Under Connecticut law, elder abuse includes the willful infliction of physical pain, injury or mental anguish, or the willful deprivation by a caretaker of services that are necessary to maintain physical and mental health. Elder abuse also includes neglect, exploitation, and/or abandonment of an elderly person older than 60.
The U.S. Department of Justice says 11 percent – 1 in 9 – of Americans older than 60 experienced elder abuse the past year.
In the majority of cases, the abuser is a family member or trusted individual of the person being abused.
The many forms of elder abuse:
- Financial exploitation: The illegal taking, misuse or concealment of funds, property or assets of a vulnerable elder person;
- Neglect and/or abandonment: Desertion or failure to provide food, shelter, health care or protection for a vulnerable elder person;
- Physical: Inflicting or threatening to inflict physical pain or injury;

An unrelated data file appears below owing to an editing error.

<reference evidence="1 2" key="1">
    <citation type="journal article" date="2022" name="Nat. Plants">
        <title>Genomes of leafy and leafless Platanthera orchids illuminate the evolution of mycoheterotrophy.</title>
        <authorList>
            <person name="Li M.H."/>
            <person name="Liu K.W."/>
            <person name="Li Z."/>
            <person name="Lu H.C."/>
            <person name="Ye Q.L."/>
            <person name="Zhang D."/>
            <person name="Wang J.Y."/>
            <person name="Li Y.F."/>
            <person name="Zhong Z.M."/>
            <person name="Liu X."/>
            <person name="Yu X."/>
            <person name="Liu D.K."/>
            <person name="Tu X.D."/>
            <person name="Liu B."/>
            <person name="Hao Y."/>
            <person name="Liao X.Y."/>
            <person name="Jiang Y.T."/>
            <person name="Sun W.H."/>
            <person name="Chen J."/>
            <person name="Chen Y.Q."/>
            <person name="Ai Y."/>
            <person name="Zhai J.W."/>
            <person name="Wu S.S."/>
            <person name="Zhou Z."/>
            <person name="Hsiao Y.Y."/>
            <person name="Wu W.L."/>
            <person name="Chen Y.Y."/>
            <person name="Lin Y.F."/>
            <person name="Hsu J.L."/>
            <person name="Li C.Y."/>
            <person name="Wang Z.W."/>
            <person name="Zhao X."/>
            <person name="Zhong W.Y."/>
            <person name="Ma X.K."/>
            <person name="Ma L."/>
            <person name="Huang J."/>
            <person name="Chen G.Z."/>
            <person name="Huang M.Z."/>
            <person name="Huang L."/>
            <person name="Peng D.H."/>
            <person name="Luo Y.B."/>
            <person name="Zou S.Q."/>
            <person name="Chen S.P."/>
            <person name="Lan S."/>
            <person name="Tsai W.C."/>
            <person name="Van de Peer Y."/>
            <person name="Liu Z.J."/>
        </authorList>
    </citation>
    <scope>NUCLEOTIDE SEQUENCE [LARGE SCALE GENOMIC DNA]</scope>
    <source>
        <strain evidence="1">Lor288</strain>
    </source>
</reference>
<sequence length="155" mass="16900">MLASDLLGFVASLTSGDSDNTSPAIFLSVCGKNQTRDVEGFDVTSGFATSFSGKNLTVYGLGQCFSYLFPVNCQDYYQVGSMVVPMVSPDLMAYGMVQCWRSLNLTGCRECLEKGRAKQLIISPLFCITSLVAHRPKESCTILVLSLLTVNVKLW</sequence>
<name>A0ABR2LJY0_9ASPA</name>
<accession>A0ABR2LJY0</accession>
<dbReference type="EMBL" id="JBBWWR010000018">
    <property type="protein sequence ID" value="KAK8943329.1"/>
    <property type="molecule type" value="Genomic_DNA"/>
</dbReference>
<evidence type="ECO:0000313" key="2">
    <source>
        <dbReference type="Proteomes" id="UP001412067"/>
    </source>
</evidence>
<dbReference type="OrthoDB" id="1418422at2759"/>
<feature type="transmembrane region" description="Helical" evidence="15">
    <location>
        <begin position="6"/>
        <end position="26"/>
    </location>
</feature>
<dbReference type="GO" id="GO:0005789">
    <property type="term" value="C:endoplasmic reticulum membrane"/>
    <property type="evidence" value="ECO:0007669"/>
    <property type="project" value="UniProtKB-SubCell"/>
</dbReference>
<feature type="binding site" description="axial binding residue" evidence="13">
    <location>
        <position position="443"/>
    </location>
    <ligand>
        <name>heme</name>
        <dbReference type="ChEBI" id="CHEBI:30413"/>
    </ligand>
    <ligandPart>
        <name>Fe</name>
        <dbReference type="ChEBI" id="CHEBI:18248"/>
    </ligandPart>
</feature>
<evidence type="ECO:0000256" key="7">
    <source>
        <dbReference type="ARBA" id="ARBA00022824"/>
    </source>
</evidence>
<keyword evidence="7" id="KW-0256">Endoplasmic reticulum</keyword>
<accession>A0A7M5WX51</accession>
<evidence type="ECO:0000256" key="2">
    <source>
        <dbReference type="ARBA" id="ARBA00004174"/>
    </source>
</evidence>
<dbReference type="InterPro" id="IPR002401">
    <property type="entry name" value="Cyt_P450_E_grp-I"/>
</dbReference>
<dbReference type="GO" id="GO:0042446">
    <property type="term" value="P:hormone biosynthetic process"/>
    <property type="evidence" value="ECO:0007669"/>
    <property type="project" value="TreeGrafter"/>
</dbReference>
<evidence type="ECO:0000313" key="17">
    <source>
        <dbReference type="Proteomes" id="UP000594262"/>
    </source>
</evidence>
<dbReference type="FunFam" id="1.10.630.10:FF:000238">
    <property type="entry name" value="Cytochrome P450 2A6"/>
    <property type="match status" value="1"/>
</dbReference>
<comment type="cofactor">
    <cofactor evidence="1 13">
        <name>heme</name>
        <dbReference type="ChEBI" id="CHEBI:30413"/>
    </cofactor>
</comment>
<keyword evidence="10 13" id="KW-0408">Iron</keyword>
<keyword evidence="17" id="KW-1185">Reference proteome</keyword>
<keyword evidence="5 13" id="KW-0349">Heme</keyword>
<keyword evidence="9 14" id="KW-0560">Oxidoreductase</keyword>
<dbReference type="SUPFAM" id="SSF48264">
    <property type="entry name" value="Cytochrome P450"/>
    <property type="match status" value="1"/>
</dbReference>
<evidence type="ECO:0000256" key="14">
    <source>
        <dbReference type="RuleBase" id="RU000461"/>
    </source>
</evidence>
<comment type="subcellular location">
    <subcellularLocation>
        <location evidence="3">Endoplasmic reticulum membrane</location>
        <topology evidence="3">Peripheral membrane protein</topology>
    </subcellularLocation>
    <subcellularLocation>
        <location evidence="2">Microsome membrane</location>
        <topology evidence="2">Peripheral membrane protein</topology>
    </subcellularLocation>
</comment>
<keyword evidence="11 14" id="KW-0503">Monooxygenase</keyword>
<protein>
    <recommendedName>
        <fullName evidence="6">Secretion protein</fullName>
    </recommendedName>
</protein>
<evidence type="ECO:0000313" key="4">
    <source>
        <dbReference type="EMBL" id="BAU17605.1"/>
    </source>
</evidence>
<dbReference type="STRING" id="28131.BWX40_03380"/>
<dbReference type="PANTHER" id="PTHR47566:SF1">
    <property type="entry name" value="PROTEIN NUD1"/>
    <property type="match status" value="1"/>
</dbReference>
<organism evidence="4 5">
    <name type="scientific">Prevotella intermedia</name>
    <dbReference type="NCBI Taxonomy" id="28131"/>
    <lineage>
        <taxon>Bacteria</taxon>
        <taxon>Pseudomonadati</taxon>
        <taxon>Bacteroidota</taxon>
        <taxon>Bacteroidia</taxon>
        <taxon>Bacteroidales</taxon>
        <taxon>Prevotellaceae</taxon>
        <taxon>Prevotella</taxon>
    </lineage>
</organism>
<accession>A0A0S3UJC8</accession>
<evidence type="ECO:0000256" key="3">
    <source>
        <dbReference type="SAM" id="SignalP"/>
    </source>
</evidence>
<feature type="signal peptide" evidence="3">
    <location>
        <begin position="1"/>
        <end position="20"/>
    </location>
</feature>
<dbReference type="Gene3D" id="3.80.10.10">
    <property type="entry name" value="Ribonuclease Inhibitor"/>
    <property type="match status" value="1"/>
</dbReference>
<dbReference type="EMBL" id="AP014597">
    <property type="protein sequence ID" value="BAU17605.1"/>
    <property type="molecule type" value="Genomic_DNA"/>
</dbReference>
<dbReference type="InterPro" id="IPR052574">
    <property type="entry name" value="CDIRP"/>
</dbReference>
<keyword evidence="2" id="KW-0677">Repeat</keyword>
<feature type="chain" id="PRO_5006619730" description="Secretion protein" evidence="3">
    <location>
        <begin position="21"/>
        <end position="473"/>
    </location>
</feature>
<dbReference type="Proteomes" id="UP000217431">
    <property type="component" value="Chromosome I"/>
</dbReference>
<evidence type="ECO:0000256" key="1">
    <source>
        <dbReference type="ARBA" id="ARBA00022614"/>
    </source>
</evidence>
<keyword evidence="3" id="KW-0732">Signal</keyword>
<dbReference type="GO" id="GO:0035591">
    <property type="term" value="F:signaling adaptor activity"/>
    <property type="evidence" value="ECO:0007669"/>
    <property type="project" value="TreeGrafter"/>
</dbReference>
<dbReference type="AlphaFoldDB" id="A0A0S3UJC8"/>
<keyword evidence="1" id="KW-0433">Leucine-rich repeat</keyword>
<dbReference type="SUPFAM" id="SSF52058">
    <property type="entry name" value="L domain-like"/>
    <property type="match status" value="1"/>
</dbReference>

- Sexual: Non-consensual sexual contact of any kind;
- Emotional and verbal: Inflicting mental or emotional anguish or distress on an elder person;
Warning signs of elder abuse include:
- Unexplained withdrawal from normal activities and unusual depression;
- Sudden changes in financial situations;
- Bruises, pressure marks, broken bones, abrasions, burns;
- Unusual weight loss, poor hygiene, bedsores, unattended medical needs;
- Belittling, threats and other uses of power and control by a caregiver;
- Strained or tense relationships between a caregiver and elderly person.
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Let The Center for Family Justice become your lifeline.
Please call us today at 203-334-6154
Or 24/7 on a hotline:
Domestic violence: 203-384-9559
Sexual assault: 203-333-2233
Vedas (Spanish): 888-568-8332
Serving victims and raising awareness about domestic and sexual violence in Bridgeport, Easton, Fairfield, Monroe, Stratford and Trumbull in Fairfield County